All told, medical data from more than 16 million scans worldwide was available online, including names, birthdates and, in some cases, Social Security numbers.
Planned Parenthood Direct is an app that lets you order birth control and get UTI treatment from your phone. It will roll out to all 50 states by the end of 2019.
For either birth control prescriptions or UTI treatment, you’ll need to fill out some personal and medical information, then wait up to one business day for a clinician to decide whether your case is straightforward enough that they can write your prescription. In some states, you’ll need to do a video chat. And depending on the provider’s decision, your request may be turned down and you’ll need to see somebody in person.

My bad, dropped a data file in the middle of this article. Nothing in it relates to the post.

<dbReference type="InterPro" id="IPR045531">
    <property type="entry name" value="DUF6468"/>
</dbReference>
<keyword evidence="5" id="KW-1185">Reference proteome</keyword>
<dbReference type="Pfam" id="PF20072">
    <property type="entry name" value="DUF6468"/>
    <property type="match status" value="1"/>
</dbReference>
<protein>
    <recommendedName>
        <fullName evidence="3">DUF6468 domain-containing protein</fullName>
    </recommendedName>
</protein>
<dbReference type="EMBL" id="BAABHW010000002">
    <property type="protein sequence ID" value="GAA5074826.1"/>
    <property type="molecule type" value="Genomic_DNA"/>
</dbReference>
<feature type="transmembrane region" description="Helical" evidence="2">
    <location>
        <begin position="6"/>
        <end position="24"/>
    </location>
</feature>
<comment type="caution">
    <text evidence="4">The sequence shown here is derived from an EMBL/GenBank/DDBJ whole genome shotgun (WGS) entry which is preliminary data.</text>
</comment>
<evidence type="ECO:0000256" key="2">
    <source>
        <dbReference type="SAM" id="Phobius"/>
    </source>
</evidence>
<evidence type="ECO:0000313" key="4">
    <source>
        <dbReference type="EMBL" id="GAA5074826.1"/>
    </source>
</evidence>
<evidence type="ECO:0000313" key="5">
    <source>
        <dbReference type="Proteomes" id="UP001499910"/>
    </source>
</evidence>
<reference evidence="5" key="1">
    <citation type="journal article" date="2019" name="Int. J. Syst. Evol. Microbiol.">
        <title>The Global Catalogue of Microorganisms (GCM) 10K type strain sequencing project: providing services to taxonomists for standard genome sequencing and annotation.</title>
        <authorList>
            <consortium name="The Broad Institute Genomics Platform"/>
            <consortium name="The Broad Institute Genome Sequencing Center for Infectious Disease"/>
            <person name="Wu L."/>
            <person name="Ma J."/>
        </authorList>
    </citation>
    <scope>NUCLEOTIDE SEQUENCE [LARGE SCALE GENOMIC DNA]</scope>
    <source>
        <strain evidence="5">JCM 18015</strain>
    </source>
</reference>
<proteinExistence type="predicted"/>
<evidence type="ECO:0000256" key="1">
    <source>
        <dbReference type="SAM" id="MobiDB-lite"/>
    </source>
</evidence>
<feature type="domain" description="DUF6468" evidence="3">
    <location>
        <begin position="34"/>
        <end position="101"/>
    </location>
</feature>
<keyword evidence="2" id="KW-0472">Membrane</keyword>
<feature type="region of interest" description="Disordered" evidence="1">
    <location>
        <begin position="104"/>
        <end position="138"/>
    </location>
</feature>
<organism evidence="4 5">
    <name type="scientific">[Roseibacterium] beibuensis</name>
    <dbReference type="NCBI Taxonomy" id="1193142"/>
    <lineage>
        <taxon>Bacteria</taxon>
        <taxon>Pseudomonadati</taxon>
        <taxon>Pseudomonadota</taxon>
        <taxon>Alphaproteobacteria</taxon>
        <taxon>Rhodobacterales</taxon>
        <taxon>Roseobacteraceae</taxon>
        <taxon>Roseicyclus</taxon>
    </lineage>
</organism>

Some employees have left Apple’s health team over the past year, and it seems they all have different visions of the future.
Apple is working with pharmaceutical company Eli Lilly and health startup Evidation on a dementia study using data captured from devices.
Beth Mole reminds us that scientific studies are more nuanced than a sensationalized news story. The Washington Post wrote about a study showing kids sprouting horns because of bad posture, and phones were to blame. But it’s probably bogus.
Perhaps the most striking problems are that the study makes no mention of horns and does not include any data whatsoever on mobile devices usage by its participants who, according to the Post, are growing alleged horns. Also troubling is that the study authors don’t report much of the data, and some of the results blatantly conflict with each other.